Theatrical Make-Up

Make-Up, Theatrical

 

the art of changing the external appearance of an actor, primarily his face, with the aid of paints, plastic and hair patches, wigs, and different hair-dos. The type of make-up in the theater depends on the artistic demands of the play, the intention of the actor, the director’s conception, and the style of the performance.

The history of make-up goes back to folk rituals and games that called for an external transformation on the part of the participants. The traditional make-up (with arbitrary design and color) of some forms of Chinese, Indian, Japanese, and other oriental theaters that arose with ancient military ritual ceremonies has been partially preserved in these theaters to the present time. Folk actors of the Middle Ages (buffoons, jugglers) colored their faces with soot or plant dyes. Primitive realistic make-up was used by participants in medieval mystery and morality plays (15th and 16th centuries). Idealized make-up was created by the theater of classicism. In the second half of the 18th century attempts were made to give make-up greater character and individual expression (for example, the make-up of the French actors H. Lekain and F. J. Talma and of the English actor D. Garrick). However, it was not until the development of realism in the theater that the art of make-up flourished. The plays of N. V. Gogol, A. N. Ostrovskii, and others demanded that the actor use make-up creatively to reveal the individual and social traits of a character. Some masters of make-up were the Russian dramatic actors V. V. Samoilov, A. P. Lenskii, and V. N. Davydov and the operatic artists F. I. Chaliapin and I. V. Ershov.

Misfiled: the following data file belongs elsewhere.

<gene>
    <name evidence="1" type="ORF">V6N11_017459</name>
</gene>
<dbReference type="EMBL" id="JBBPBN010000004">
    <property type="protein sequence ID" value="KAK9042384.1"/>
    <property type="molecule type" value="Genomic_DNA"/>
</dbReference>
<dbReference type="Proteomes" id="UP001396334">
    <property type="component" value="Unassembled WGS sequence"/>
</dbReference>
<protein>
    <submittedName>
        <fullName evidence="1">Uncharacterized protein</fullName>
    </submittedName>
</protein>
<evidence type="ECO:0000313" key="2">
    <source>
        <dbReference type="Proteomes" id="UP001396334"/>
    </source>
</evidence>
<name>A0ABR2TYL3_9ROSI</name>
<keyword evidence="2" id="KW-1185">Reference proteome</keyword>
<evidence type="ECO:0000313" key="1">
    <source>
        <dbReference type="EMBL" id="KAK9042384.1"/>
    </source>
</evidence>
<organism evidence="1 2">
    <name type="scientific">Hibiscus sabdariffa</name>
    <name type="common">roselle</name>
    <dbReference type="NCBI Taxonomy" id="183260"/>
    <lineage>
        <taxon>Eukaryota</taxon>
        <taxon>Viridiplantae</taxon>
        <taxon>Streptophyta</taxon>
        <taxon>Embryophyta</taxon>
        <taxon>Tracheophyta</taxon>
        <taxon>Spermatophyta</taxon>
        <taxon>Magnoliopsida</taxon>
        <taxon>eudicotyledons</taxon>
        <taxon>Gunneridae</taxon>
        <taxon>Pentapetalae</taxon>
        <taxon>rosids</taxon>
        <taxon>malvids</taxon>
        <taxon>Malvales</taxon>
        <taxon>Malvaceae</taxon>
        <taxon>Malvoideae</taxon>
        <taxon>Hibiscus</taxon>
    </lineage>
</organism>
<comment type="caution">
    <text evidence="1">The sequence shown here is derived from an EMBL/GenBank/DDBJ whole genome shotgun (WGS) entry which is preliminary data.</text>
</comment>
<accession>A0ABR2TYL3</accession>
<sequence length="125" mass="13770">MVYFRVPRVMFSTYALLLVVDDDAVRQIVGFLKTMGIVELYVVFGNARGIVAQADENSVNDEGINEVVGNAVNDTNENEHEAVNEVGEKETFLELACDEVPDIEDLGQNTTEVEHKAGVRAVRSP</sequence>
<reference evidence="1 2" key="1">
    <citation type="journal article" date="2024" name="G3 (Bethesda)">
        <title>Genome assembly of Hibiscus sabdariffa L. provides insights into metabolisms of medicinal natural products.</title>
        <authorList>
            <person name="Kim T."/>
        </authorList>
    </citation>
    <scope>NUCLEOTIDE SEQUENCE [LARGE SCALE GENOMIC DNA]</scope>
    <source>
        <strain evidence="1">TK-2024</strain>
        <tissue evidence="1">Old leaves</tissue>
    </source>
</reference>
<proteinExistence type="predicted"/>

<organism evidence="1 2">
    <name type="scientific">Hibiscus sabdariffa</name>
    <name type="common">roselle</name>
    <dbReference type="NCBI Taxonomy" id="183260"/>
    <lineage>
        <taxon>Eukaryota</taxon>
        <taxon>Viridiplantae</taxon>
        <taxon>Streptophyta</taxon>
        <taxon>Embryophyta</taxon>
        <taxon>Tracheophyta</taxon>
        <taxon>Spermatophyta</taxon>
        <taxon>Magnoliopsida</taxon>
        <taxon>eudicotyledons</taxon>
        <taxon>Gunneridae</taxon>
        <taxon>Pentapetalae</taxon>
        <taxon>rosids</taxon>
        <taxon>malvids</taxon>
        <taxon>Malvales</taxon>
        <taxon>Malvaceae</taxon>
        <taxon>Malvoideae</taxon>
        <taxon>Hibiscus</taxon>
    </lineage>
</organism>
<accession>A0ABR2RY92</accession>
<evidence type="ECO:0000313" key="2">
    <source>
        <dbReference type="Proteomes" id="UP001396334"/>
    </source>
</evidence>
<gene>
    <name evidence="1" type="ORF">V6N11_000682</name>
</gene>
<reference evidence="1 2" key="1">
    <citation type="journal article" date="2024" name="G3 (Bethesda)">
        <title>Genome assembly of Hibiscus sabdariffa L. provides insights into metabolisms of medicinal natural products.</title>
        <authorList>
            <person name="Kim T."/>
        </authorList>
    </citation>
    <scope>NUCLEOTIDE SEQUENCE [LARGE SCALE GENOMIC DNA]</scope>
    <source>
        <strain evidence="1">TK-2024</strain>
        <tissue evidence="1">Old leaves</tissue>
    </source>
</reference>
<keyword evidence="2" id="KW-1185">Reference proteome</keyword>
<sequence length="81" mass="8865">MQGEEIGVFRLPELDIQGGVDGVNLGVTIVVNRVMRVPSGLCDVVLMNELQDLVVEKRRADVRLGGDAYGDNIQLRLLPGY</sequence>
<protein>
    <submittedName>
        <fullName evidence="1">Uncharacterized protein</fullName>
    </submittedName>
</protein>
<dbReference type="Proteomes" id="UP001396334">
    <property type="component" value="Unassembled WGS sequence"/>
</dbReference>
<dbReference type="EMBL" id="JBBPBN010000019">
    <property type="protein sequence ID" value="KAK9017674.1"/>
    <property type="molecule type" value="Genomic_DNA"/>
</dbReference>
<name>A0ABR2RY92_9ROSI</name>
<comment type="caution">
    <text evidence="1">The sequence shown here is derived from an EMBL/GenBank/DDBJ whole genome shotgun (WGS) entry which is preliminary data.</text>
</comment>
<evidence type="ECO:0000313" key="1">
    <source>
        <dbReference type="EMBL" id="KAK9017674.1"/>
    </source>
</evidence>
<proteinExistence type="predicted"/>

K. Stanislavsky gave make-up great significance in working on a role. In the Moscow Art Theater the art of make-up became one of the important components of the director’s conception of a performance. Since that time the make-up artist has become the creative assistant to the director and the artist. An important contribution to the development of the art of make-up in Soviet theater was made by such make-up artists as M. G. Faleev, N. M. Sorokin, P. B. Liv-shits, and I. V. Dorofeev. The artist R. D. Raugul worked out the theoretical basis for the art of make-up.

The art of make-up in motion pictures has its own specific demands. Here it is adapted to the light- and color-sensitivity of the film and to the character of the illumination. Make-up in black and white film is based on the principle of chiaroscuro, and in color cinema it takes on the character of painting. Color is used to mask physical flaws; it also acts as an important medium of expression. The close-up, by increasing the image on the screen, demands particularly careful and painstaking work from the make-up artist in color films.

REFERENCES

Lenskii, A. P. “Zametki o mimike i grime.” In his book Stat’i,Pis’ma, Zapiski, 2nd ed. Moscow, 1950.
Stanislavsky, K. S. Moia zhizn’ v iskusstve: Sobr. soch., vol. 1.Moscow, 1954. Pages 113–25.
Livshits, P. B. Stsenicheskii grim. Leningrad-Moscow, 1939.
Raugul, R. D. Grim, 2nd ed. Leningrad-Moscow, 1947.
References in periodicals archive ?
"Theatrical make-up is very different from personal make-up which ladies do for themselves or go to a salon to get done.
An economics graduate from Sultan Qaboos University, Rawan followed up her passion for make-up by pursuing a diploma in theatrical make-up at the London School of Make-up before approaching ROHM for a job.
VYOU can get the cover-up cream or spray you need at any reputable wig shop or theatrical make-up shop matched to the colour of your hair.